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Driving in Holland & Germany

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Hi All,

Does anyone have recent experience of driving / staying in Rotterdam and Cologne ?

From what I understand they now (2019) have strict emission laws and our older cars might be banned from both these cities. You’d think there would be lots of details about this online (there probably is) but most of what I’ve found is not in English.

As part of our next road trip through Europe, we are arriving at Hook of Holland and planned to stay some nights in Rotterdam and then Cologne. We are leaving in a couple of weeks time but are only just booking the final hotels now.

I did read somewhere ‘historic vehicles’ were excluded from the new scheme but I couldn’t find out what they classed as ‘historic’ ? 

Any advice would be greatly appreciated. 

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There has been plenty of advise on this forum.

I have recently driven through Rotterdam and Northern Germany with no issues. However, the general principle is that across the EU, all historic vehicles from all EU states are exempt from low emission zones throughout the EU. When it gets into the details it can get harder but the overall advise is that any car over 30 years old is exempt so do not try to buy a sticker or permit etc. Take some evidence that your car is more than 30 years old and bluff your way through if in the very unlikely event you get challenged. The police in the UK do not understand such exemptions so I doubt any policeman in the rest of Europe does either. If you are in Germany just keep saying the phrase "Oldtimer" which is the phrase for a historic vehicle.

You still have to pay any congestion or road/bridge tolls.

Mick

 

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Rotterdam has environmental zones, but cars dating before 1-7-1992 are allowed there. So your TR(?) can drive in Rotterdam. I would not park my car there overnight, unless guarded, but maybe that’s just me. Applies for any city for this country boy:)

Note: Every city in Holland makes their own rules.

Be careful in German cities, they have automated detection systems, and a sticker is required. For Koln, cars older than 30 years are allowed in without a sticker.

Disclaimer:

Info comes from internet, check yourselves if you want to be sure.

Regards,

Waldi

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Hi Mick,

indeed this is an EU agreement - as long as GB is in the EU....

I've been told with a hard Brexit all EU contracts with GB are gone.

It could even be possible driving licenses and car insurances will not be valid in both directions across the canal.

As I want to visit the Euro Meeting next year I give this sometimes a thought.

Until this I would be relaxed as an english visitor at Germany with his "Oldtimer".

Ciao, Marco

 

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My car is a USA import and the registration document therefore dates from date of import although somewhere it does state it is historic. To avoid any misunderstandings I got it FIVA registered so no arguments. Just wish I hadn't fixed the FIVA sticker to the windscreen though in case it ever gets broken. Would have been better to fix onto some perspex and fitted it into a licence holder fixed to the screen.

However any policeman or official should be able to distinguish between an old TR and a modern Eurobox. In the past I have found that the police in France are more interested in looking the car and engine bay over and discussing horsepower and how much petrol it uses than booking you (always assuming you are not drunk or been driving dangerously beforehand - which I hadn't before you ask!).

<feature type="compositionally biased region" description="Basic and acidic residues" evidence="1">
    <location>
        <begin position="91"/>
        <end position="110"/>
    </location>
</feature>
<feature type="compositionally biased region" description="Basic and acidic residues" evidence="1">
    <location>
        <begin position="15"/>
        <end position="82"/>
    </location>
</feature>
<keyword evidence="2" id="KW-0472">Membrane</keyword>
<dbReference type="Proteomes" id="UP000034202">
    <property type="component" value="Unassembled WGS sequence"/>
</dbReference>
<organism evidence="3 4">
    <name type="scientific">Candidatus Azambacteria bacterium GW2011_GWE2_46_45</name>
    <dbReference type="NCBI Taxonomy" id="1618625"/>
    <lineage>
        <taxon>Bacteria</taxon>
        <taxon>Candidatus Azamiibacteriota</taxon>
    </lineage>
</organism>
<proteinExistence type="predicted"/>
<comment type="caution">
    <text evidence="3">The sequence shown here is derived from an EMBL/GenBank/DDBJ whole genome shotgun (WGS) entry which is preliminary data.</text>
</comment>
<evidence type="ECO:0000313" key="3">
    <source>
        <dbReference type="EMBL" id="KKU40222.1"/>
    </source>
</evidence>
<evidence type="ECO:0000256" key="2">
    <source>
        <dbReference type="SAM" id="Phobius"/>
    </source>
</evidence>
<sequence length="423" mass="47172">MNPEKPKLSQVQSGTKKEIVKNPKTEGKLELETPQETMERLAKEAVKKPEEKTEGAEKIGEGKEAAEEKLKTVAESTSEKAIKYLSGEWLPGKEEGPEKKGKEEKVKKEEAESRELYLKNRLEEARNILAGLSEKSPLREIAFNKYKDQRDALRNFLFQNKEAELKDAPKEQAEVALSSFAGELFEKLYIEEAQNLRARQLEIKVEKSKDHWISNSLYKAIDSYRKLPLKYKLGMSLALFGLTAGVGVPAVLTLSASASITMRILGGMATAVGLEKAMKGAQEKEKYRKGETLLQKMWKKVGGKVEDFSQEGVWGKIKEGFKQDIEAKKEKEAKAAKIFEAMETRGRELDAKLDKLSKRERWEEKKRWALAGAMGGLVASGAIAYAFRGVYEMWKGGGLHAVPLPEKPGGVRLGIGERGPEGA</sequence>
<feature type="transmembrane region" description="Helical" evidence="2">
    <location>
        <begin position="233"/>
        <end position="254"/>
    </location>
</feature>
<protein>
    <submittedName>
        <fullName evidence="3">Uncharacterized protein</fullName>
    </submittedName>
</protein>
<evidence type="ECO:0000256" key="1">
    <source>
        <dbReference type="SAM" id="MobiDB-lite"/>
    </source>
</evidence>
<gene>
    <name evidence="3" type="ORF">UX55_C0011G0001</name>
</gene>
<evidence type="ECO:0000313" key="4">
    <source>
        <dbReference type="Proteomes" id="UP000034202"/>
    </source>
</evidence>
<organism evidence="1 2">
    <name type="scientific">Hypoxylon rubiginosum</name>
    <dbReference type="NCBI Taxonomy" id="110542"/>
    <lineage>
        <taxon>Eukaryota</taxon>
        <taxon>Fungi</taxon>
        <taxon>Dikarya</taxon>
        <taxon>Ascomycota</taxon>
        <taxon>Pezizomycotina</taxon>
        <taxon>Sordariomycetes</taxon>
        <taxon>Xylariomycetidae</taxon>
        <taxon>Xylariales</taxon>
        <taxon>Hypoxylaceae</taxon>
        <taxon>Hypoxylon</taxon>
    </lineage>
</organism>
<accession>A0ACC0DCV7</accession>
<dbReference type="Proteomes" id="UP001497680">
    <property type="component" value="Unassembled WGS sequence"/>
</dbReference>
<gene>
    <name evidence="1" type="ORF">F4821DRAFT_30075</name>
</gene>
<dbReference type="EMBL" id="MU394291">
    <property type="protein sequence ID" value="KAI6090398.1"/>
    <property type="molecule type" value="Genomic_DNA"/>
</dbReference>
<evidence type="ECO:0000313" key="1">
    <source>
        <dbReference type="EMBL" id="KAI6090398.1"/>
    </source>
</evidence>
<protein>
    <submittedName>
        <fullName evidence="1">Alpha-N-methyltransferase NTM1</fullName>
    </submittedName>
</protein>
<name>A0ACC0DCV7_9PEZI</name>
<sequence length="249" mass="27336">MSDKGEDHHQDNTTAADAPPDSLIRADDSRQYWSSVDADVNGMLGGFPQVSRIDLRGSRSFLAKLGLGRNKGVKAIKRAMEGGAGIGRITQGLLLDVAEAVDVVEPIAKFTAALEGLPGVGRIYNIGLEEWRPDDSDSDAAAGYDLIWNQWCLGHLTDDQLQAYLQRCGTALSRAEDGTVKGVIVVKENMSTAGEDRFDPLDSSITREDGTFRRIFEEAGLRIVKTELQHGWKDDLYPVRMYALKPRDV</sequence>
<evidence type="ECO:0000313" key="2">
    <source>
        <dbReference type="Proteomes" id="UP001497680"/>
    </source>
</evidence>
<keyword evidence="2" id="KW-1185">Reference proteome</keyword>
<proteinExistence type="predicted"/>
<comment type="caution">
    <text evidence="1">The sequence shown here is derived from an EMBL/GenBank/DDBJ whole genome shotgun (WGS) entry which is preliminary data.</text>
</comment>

Friends I know who live in Germany and France don't have stickers for their cars.

The exemptions for classic cars are not very well publicised.

Keith

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Thank you guys for the very informative replies.

i will also do some forum searching for any further info in previous threads on this subject.

Andy 

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Hello Andy,

 

within Germany the so called "historic" cars are excempt from any ban in environmental zones. There may be automated detection systems, but for a german car, the necessary Thing is the "H" as last character on the number plate (e.g. GG-TR 358 H is a car from the County "Gross Gerau" = GG and the idndividual letter/ number combination TR358 with the Addition of "H" for a historic vehicle).

A german car without this may be fined, if entering an environmental zone even if it is older than 30 years. Reason: Not every car older than 30 years may get the "H"  - it has to be "original" or close to original.

How foreign cars are handled may be different, but as far as I know any UK car older than a certain age is seen as "historic"  - so this would apply here as well: So an UK- historic car is treated similar to a german historic car.

 

Regards, Johannes

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If you are not driving on the autobahn, beware of the speed cameras on the entry to a lot of the small towns. They are forward facing and there are no warnings. 

Rgds Ian

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…. but speeding is much cheaper in Germany than it is in the Netherlands or France. 

Sometimes there are warning signs "Radarkontrolle" (controlled by radar) but there is not neccessarily a speed camera. Some towns to own a camera with more than one housings to install them - so you never know, which of them is "loaded"

Regards, Johannes

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In Holland there is no warning ahead of a camera. And as Johannes says: fines are expensive and start already if drive just a couple of km/hr above the limit.

 You are warned now.

Waldi

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